April 23, 2014 – The Balvenie will expand its range of single barrel malts with a new 15-year-old Sherry Cask expression, and plans are in the works for a 25-year-old single cask release in the near future. The Balvenie’s global brand ambassador, Sam Simmons, said in an interview today that the 15-year-old expression will be available in the UK starting on May 2 coinciding with a special concert at Balvenie Castle, and in the US market during early May. The move follows last year’s successful launch of a 12-year-old single barrel expression, and the new 15-year-old variant is expected to gradually replace The Balvenie’s current 15-year-old Single Barrel that has been available for many years. The new 15-year-old will be available in limited quantities, due to the small number of ex-Sherry casks in the distillery’s inventory.
“We’ll end up with a 12, 15, and a 25 from three different types of casks,” Simmons said. The 12-year-old uses first-fill ex-Bourbon casks, while the upcoming 25-year-old version will use refill casks — a nod to an older 25-year-old version. “I was a big fan of the 25-year-old when we had it…I think the last time we made it was in 2003,” Simmons said. “A lot of people lament its loss…mature Balvenie from a single barrel, especially a refill, is sweet and quite luxurious.”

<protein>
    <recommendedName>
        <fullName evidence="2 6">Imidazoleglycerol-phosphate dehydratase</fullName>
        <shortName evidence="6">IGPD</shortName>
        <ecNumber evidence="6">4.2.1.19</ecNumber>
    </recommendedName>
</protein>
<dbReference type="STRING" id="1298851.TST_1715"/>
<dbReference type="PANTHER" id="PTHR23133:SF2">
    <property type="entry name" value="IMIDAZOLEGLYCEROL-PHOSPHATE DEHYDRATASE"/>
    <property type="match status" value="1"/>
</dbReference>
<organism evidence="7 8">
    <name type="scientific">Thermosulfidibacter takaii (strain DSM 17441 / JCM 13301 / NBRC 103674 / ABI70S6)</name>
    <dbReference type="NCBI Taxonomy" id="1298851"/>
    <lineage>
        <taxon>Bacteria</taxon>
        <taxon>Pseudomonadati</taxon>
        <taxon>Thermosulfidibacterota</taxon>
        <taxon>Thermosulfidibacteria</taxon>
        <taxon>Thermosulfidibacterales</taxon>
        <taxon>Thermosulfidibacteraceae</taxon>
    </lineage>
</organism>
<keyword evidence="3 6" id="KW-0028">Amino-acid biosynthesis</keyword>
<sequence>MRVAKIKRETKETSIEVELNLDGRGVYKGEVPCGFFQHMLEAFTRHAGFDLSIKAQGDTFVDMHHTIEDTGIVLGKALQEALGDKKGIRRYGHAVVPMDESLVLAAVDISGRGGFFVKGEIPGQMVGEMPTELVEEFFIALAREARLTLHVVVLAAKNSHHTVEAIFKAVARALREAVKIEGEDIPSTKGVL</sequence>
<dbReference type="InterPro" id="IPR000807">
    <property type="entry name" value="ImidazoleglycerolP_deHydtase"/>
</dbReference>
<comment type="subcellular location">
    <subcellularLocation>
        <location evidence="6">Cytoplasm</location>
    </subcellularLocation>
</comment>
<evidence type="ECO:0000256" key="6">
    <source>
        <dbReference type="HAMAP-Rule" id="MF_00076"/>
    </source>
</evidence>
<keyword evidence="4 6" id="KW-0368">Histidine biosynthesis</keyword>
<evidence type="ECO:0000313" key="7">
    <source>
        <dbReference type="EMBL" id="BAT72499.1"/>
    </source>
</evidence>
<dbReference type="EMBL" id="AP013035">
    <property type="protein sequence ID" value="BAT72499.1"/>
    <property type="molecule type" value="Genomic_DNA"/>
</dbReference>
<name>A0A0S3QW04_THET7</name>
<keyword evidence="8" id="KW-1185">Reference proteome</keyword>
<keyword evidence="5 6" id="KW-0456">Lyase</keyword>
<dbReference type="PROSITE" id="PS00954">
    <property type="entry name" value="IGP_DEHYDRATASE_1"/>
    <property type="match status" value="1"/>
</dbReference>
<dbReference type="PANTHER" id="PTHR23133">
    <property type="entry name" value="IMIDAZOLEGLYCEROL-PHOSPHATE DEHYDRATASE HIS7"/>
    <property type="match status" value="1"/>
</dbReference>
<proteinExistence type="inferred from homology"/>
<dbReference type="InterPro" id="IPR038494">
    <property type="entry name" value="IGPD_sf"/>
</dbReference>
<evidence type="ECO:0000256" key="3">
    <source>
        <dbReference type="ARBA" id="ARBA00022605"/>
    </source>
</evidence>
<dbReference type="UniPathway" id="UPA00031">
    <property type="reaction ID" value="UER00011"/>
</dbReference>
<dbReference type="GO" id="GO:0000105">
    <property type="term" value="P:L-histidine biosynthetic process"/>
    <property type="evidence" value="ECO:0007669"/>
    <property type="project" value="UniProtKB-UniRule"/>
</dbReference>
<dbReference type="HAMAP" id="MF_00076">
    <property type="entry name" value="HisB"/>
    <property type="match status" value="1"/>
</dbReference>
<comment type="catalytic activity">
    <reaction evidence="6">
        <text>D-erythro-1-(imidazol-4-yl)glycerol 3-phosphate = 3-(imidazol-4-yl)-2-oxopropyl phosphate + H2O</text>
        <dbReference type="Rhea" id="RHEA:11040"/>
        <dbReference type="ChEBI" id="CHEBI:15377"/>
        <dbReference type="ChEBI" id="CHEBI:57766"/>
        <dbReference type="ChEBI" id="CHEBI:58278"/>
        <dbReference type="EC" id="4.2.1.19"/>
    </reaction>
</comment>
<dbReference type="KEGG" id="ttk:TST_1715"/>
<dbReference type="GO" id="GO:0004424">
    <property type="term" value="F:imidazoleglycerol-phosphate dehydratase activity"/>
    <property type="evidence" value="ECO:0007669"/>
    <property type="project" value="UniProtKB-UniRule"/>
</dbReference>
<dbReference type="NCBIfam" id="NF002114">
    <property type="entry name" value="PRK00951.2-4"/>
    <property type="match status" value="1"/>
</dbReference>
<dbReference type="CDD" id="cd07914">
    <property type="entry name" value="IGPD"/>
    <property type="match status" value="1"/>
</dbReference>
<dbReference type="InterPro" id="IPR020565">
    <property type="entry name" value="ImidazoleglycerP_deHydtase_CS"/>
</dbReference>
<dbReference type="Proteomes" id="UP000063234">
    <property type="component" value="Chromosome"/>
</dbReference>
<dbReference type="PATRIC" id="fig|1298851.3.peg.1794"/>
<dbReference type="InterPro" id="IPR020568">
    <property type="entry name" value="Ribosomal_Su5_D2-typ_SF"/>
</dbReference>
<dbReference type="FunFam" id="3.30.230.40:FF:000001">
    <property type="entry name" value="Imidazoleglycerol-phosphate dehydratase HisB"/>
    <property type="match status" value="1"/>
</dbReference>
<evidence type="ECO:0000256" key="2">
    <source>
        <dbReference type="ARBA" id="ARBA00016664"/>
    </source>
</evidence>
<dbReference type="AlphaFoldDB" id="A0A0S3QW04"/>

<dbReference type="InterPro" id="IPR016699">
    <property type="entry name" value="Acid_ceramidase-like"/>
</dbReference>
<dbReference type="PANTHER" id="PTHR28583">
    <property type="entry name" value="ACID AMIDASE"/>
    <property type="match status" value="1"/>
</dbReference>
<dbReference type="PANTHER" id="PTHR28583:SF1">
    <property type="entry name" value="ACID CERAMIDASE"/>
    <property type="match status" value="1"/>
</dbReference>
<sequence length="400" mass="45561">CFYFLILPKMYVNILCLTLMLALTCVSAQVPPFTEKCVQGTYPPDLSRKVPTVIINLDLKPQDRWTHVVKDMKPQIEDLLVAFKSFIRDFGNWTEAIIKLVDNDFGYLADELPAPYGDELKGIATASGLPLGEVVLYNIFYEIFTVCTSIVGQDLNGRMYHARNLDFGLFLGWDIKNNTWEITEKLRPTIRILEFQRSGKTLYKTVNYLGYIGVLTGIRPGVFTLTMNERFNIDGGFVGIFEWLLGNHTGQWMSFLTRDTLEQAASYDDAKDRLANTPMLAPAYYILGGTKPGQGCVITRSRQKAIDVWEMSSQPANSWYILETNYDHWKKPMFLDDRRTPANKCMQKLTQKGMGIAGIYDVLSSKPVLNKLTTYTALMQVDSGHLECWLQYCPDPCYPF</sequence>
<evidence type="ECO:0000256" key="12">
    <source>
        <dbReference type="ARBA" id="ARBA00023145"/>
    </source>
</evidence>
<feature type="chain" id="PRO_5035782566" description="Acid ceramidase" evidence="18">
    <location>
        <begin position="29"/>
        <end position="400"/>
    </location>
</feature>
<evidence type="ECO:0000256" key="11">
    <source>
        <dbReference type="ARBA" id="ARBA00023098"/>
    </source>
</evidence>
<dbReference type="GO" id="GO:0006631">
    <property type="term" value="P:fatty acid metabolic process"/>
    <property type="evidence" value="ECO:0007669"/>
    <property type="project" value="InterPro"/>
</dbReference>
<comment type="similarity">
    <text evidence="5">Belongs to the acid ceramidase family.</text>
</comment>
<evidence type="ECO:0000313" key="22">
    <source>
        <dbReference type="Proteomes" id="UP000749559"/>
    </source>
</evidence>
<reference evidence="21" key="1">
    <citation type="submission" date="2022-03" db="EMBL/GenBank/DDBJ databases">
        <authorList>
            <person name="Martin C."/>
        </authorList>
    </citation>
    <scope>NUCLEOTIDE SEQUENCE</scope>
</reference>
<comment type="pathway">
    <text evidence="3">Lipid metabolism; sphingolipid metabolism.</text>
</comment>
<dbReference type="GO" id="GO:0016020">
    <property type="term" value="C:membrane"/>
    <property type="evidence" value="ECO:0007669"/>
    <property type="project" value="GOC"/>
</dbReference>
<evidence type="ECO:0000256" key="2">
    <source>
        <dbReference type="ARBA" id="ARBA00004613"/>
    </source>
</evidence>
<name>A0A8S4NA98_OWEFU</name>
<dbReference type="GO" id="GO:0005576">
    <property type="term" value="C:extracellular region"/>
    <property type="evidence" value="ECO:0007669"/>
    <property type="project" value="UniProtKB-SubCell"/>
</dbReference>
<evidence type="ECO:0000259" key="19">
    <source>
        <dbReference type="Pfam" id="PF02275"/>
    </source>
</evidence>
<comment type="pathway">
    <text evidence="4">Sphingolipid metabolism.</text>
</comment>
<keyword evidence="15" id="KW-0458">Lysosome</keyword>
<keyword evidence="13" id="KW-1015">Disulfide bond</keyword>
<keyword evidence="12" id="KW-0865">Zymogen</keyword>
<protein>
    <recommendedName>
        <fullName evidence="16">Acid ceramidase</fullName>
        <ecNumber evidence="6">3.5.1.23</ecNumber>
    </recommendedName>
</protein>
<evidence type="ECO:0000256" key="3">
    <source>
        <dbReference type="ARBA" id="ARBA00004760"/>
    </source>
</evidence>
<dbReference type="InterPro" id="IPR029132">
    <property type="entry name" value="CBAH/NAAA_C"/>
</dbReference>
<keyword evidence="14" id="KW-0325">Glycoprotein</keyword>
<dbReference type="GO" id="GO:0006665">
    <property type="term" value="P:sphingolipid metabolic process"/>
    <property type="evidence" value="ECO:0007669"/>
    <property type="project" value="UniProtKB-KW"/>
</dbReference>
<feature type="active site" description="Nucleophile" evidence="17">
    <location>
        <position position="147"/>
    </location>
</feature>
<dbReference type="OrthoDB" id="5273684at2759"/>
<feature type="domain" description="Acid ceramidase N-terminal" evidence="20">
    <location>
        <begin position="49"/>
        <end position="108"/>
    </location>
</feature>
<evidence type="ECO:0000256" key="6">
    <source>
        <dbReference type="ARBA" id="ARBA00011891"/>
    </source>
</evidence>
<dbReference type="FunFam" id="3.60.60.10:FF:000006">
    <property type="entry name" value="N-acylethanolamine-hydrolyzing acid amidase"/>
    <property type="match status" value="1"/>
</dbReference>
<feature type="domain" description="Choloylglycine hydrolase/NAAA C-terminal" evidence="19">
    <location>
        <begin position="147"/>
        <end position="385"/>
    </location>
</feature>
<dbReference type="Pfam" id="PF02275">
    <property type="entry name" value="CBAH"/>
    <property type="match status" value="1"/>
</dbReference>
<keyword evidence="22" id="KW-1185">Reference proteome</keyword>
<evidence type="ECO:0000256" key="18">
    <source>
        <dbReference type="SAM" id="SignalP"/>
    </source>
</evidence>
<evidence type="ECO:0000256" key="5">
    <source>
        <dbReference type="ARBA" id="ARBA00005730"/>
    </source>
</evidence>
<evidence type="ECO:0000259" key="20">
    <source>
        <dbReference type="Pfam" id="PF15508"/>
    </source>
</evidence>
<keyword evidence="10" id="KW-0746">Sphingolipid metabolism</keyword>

In addition, last November’s Tun 1401 Batch #9 release for the US market may well mark a milestone for the series. The Tun 1401 bottling use vintage casks selected by Malt Master David Stewart for blending in the distillery’s Tun 1401 vatting tun, which has a capacity of only 2,000 litres. Because of that, Tun 1401 releases have been rotated through the US/Asia, UK/Europe, and travel retail markets. However, a new vatting tun is under construction with an estimated capacity of 8,000 liters, and Simmons said that should allow for wider releases of Tun 1401 releases in the future.
The current tun is filled with Stewart’s latest batch. “You can visit it at the distillery, probably if you’re lucky, David might let you stick your finger in the top of the tun and have a wee taste, but currently there’s no plan to bottle it, and probably the next Tun that we’ll see bottled will be the new tun. It’s really David Stewart’s call.” There’s also no decision on what the new tun will be called, since Tun 1401 will continue to be used after the new one is commissioned.
Editor’s note: This story was updated on May 5, 2014 with a new photo of the 15-year-old expression.
Links: The Balvenie